In this study, the MSJT reduced blood glucose level significantly in the hyperglycemic rats. The significant antihyperglycemic activity of MSJT may be due to the presence of hypoglycemic saponins, tannins, triterpenes, alkaloids and flavonoids etc. [Table 4]. MSJT lowered hyperglycemia 28 and it may be useful for the treatment of diabetes and associated complications. It could be envisaged that the plant extracts may also contain some biomolecules that may sensitize the insulin receptor to insulin or stimulates the β-cells of islets of Langerhans to release insulin which may finally lead to improvement of carbohydrate metabolizing enzymes towards the re-establishment of normal blood glucose level. The extract might be promoting glucose uptake and metabolism or inhibiting hepatic gluconeogenesis 29. In hyperglycemic mice there was a significant increase in lipids (total cholesterol and triglycerides). The most common lipid abnormalities in diabetes are hypercholesterolemia and hypertriglyceridemia 27.Oral administration of MSJT resulted in a significant reduction of serum lipid levels 30 in mice, viz. total cholesterol and triglyceride levels.
The antihyperlipidemic activity of MSJT may be attributed due to the presence of flavonoids, ascorbic acid etc 1. Flavonoids are known for their diverse biological activities including hypolipidemic activity resulting from their antioxidant activity 31. MSJT demonstrated the presence of flavonoids and other different constituents such as saponins, tannins, triterpenes, glycosides and alkaloids (Table 4). With respect to the lipid lowering capacity of these plant, it could be suggested that the constituents of these plant may acted as inhibitors for enzymes such as hydroxyl-methyl-glutaryl-CoA reductase, which participates in de novo cholesterol biosynthesis as has been suggested for some plants earlier 32, 33.
Oral glucose tolerance test (OGTT) measures the body's ability to use glucose, the body's main source of energy 24. MSJT are used as antidiabetic plant in traditional medicine 34. MSJT have been reported to produce fall in fasting blood glucose (FBG) level and improve glucose tolerance 35.
In our study, it was observed that MSJT have also hypoglycemic effect in glucose induced hyperglycemic rats. The extract of plant enhanced glucose utilization 36. So the blood glucose level was significantly reduced in the glucose loaded mice. This may be due to the presence of hypoglycemic Glycosides, saponins, tannins, triterpenes, alkaloids and flavonoids etc.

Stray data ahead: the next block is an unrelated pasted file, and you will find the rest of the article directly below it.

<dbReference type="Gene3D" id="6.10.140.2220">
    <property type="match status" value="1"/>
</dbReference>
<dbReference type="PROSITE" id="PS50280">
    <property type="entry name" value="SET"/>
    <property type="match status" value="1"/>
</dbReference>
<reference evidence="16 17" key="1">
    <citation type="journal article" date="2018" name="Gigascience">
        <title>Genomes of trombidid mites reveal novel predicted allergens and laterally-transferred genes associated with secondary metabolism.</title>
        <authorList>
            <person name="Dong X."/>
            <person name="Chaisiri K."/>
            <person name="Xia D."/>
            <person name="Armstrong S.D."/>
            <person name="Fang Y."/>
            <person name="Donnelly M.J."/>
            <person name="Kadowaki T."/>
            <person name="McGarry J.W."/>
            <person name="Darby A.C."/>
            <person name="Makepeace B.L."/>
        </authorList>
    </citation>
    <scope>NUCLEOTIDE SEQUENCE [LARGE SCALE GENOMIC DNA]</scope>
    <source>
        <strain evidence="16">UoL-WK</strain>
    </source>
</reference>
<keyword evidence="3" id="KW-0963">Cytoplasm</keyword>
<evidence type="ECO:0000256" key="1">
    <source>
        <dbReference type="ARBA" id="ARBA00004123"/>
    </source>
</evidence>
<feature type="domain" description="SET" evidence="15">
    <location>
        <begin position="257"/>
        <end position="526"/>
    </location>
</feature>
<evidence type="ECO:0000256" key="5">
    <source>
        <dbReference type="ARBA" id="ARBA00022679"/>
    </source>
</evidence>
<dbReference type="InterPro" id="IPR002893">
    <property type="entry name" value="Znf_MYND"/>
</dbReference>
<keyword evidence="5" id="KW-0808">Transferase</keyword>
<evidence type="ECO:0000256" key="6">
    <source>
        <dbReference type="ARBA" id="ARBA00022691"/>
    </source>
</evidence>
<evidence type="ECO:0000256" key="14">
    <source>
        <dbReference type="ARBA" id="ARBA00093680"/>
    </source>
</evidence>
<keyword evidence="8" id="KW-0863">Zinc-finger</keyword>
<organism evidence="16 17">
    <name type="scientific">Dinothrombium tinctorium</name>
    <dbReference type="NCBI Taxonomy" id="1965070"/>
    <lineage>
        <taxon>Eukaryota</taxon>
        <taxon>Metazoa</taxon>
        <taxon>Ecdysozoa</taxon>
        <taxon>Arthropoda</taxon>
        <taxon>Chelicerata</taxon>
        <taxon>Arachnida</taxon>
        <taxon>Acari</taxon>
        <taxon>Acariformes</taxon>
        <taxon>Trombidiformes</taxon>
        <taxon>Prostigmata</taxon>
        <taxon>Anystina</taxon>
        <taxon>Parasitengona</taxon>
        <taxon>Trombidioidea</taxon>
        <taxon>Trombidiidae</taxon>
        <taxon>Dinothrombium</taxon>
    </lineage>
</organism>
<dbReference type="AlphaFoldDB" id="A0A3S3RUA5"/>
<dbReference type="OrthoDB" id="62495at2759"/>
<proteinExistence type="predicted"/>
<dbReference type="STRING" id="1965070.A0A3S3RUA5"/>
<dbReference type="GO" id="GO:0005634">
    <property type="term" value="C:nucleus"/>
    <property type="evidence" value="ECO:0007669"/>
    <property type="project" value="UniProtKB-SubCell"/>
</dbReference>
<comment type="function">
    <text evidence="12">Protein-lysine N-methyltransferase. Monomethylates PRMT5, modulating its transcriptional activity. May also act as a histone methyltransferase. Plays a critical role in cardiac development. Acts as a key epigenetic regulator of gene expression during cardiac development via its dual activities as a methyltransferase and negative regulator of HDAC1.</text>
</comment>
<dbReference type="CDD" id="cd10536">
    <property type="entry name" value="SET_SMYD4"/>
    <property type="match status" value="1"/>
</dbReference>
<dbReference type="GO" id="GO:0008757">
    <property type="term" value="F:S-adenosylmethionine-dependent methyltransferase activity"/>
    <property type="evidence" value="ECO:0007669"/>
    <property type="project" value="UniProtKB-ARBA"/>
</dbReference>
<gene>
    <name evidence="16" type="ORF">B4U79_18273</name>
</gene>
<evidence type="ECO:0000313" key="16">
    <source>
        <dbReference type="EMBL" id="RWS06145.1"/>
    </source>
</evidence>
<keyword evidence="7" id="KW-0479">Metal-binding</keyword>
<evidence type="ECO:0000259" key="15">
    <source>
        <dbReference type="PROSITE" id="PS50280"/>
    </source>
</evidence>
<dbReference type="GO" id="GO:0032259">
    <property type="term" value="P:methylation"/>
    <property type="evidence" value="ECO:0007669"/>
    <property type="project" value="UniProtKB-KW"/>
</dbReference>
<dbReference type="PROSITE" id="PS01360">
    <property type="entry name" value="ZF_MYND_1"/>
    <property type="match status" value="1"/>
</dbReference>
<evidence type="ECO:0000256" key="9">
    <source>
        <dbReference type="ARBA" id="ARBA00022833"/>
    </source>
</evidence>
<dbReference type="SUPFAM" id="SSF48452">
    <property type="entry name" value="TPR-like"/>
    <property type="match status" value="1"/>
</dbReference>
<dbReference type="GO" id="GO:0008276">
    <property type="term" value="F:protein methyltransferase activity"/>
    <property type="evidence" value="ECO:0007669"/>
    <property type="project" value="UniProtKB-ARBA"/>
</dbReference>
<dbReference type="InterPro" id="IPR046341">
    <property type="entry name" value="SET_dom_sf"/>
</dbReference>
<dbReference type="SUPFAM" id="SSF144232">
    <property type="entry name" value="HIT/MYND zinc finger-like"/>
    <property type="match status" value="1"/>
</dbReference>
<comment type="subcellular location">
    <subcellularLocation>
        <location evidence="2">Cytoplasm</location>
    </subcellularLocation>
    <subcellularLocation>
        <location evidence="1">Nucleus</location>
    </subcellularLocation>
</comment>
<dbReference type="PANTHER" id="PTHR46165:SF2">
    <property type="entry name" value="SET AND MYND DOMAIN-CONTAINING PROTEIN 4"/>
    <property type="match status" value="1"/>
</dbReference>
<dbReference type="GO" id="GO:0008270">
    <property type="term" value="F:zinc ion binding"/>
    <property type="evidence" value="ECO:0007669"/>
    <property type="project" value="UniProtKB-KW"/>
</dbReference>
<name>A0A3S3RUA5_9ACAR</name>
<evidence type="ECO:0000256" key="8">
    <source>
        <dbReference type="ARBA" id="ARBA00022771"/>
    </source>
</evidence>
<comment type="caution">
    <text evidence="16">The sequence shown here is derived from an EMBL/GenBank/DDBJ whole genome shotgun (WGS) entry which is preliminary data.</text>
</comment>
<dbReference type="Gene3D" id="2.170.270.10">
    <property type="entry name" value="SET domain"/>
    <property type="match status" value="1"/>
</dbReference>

CONCLUSION: Our preliminary phytochemical analysis has indicated that flavonoids and alkaloids have been reported to exert potent hypoglycemic and hypolipidemic effects. Thus, in the light of our pharmacological studies it was observed that theadministration of MSJT demonstrated antihyperglycemic activity 37 by producing significant restoration of blood glucose level as well as illustrated some beneficial effects such as reduced hyper cholesterol and hyper triglyceride level in alloxan-induced diabetic rats and also improvement of oral glucose tolerance 38 in glucose induced diabetic mice.
Further comprehensive pharmacological investigations are needed to elucidate the exact chemical compounds responsible for antihyperglycemic, antihyperlipidemic activity as well as improvement of oral glucose tolerance and also their exact mechanism of actions. However this study will pave the way for plant based specific treatment of diabetes avoiding the complications of artificial drug substances.
ACKNOWLEDGEMENT: The authors would like to thank the Department of Pharmacy, Bangladesh University, Dhaka, Bangladesh, for providinglab facilities. The authors also would like to thank the International Centre for Diarrhoeal Disease Research, Bangladesh (ICDDR, B) for supplying rats for the research work.
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Sultana MC, Alam MB, Asadujjaman M and Akte MA: Antihyperglycemic and Antihyperlipidemic effects of Stephania japonica (Thunb.) Miers. Tenril in Alloxan induced diabetic micet. Int J Pharm Sci Res 2012; Vol. 3(8): 2726-2732.
M. Chand Sultana , M. Badrul Alam*, M. Asadujjaman and M. Ahsan Akter
Lecturer, Department of Pharmacy, Atish Dipankar University of Science & Technology, Dhaka, Bangladesh
07 April, 2012
14 May, 2012
29 July, 2012
01 August, 2012